‘Happy wife, happy life’ is a well-known expression, but in an age where men and women are supposed to be equals, is it true? Does a happy wife really have more influence on a family’s well-being than a happy husband?
Although a few studies point in this direction, none has tested the happiness of both mum and dad against a range of family outcomes. Until now.
With my colleague Professor Steve McKay at the University of Lincoln, we looked at a big national sample of thousands of mums and dads who had children in the years 2000 or 2001. Both parents were asked “how happy are you in your relationship” when their child was nine months old. These families have been surveyed several times since then. We then looked at how families turned out when the children were 14 years old.
Both parents play a big part in how families turn out years later. Both mum and dad make their own individual unique impact, but mum’s happiness is definitely the more important factor of the two.
What we found was crystal clear. Mums who are happy with their relationship – as a new parent – are more likely to stay together with the dad over the next 14 years and more likely to remain happy. Their teenage children are less likely to display high levels of mental health problems, and mum’s relationship with her children is more likely to be close.
It’s not that this isn’t also true for dads who rate their relationship as similarly happy. It’s just that the effect is far more pronounced. Dad’s initial happiness is also much less of a factor for how sons turn out than daughters.
So this is pretty clear evidence that if mum – married or unmarried – thinks she is getting on well with dad, then the family is well set for the future.
Happy wife, happy life!
But why mum? Surely it takes two. Men and women are equal, after all.
What I think is happening is that when couples become parents, the dynamics of the relationship change dramatically.
A new mum has spent nine months constantly aware of the baby growing inside her, so it shouldn’t be too surprising if the focus of her attention shifts to the baby when it is born.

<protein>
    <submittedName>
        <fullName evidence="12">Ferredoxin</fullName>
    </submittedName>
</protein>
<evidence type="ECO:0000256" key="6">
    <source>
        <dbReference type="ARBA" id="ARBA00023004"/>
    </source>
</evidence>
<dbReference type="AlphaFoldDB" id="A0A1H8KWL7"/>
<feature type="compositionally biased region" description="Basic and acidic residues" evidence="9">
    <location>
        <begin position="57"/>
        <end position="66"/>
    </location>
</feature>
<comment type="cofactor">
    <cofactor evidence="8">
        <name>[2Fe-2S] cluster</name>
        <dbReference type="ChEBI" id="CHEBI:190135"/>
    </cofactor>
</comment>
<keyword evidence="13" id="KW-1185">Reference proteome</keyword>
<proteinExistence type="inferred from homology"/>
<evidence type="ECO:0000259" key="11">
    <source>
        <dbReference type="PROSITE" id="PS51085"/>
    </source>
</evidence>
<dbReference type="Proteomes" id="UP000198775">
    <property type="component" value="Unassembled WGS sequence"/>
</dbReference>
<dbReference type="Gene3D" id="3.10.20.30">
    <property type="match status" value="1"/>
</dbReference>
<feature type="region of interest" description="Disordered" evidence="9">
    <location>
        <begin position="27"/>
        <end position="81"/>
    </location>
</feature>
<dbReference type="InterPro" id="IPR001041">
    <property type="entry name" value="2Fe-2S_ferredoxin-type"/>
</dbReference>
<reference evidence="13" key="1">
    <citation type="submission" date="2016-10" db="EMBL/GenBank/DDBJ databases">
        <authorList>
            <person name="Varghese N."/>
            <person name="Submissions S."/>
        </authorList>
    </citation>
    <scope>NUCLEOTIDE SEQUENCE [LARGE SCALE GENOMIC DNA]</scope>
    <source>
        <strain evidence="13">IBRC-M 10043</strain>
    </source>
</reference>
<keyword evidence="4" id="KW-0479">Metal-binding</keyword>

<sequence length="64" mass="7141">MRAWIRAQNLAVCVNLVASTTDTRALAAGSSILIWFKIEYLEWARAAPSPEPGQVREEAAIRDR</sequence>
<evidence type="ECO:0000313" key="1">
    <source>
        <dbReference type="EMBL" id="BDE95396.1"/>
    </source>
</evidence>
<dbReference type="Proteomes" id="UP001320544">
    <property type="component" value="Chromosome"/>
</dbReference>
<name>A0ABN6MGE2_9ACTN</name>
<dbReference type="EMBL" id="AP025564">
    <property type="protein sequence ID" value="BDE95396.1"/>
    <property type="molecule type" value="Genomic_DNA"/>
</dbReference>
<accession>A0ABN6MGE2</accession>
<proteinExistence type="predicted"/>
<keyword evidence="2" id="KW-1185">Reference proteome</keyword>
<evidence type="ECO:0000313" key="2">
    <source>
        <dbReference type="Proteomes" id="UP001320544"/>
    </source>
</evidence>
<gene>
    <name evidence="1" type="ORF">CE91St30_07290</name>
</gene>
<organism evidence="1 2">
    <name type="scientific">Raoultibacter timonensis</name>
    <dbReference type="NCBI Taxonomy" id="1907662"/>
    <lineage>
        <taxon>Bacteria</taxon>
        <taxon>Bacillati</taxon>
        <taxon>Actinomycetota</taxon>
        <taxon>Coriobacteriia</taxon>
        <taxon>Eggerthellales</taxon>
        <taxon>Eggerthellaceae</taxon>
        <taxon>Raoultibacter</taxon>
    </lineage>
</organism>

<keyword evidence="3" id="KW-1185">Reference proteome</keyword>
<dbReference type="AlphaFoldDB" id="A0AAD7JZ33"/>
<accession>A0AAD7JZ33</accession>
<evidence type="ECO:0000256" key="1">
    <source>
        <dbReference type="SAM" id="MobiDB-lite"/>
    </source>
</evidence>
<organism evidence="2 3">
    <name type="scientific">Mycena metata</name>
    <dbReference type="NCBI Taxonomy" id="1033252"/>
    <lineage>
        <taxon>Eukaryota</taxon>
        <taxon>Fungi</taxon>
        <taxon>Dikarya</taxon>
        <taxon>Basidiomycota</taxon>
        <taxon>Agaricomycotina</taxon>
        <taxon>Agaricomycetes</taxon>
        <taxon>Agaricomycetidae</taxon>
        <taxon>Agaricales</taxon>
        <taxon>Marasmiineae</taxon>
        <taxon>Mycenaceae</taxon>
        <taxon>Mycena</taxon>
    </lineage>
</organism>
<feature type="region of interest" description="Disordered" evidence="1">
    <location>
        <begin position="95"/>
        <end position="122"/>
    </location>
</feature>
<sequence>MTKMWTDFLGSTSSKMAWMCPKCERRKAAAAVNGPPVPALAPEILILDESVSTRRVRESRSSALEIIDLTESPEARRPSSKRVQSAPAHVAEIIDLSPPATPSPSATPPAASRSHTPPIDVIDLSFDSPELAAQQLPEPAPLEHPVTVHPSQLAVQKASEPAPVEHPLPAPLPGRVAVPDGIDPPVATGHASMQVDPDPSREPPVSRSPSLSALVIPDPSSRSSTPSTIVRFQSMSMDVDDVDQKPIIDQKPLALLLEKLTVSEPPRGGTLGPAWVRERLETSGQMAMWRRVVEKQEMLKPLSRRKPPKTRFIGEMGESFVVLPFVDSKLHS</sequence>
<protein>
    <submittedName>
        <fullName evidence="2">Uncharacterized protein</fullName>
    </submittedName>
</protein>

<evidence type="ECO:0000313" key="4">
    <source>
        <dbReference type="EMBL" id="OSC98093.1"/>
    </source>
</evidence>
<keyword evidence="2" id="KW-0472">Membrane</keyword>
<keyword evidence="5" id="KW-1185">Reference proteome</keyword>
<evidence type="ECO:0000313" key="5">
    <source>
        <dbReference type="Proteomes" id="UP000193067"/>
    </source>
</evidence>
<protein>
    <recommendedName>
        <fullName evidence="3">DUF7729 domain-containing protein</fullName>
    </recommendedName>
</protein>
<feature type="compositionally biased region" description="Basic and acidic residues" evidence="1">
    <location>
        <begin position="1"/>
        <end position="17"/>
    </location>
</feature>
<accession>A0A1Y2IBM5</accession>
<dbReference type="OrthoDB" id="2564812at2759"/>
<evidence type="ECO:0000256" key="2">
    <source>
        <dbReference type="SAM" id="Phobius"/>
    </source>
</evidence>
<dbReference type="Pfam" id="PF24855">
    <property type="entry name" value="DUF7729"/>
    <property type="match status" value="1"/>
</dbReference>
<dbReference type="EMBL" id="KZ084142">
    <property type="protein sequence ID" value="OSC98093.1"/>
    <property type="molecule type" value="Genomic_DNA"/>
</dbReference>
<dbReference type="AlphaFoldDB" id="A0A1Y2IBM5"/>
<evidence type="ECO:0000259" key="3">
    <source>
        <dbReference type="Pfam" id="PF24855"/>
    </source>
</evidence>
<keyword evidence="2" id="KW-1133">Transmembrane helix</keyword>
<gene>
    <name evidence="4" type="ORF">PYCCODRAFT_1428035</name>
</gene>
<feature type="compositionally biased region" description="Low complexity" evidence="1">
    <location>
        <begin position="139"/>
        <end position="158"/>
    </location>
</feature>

This is true for dad as well, but because his brain hasn’t been conditioned by pregnancy to think about the baby all the time, it makes sense to let mum take the lead with what needs to be done. With her attention now on the child, unless he takes active responsibility for their relationship, no-one will.
My wife Kate was and is a brilliant mum. After our first two children were born, she naturally took prime responsibility for the children. While I focused on being a good dad and earning a living, I slowly became more and more passive and stopped taking the initiative at home. Her stream of requests: “Can you do this, can you do that” were fine at first, but eventually began to grate on both of us. Without noticing, we drifted apart. It was very subtle.
It was only when I realised my most important role was to love Kate that things turned around. We tell the story of how to bring a loveless marriage back from the brink in our book What mums want and dads need to know (Lion Hudson). Our marriage today is unrecognisable.
But I think there’s also a deeply biblical angle to the principle of ‘Happy wife, happy life’.
In Ephesians, Paul tells us that a husband is to love his wife as Jesus loves us. That surely means taking ultimate responsibility for the relationship and how he treats her.
In the last fifty years we have seen huge changes for the better: more opportunities for women in the workplace, more encouragement for men at home. But with either parent equally capable of earning money or looking after the children, many men have struggled to find their role in the home.
As I have long argued, the one role that nobody can take from a dad is the responsibility to love mum. And when he does that, then she will love him right back. That’s what I think my experience and the research are showing.
Dads, love mum. When mum is happy with dad, the whole family benefits.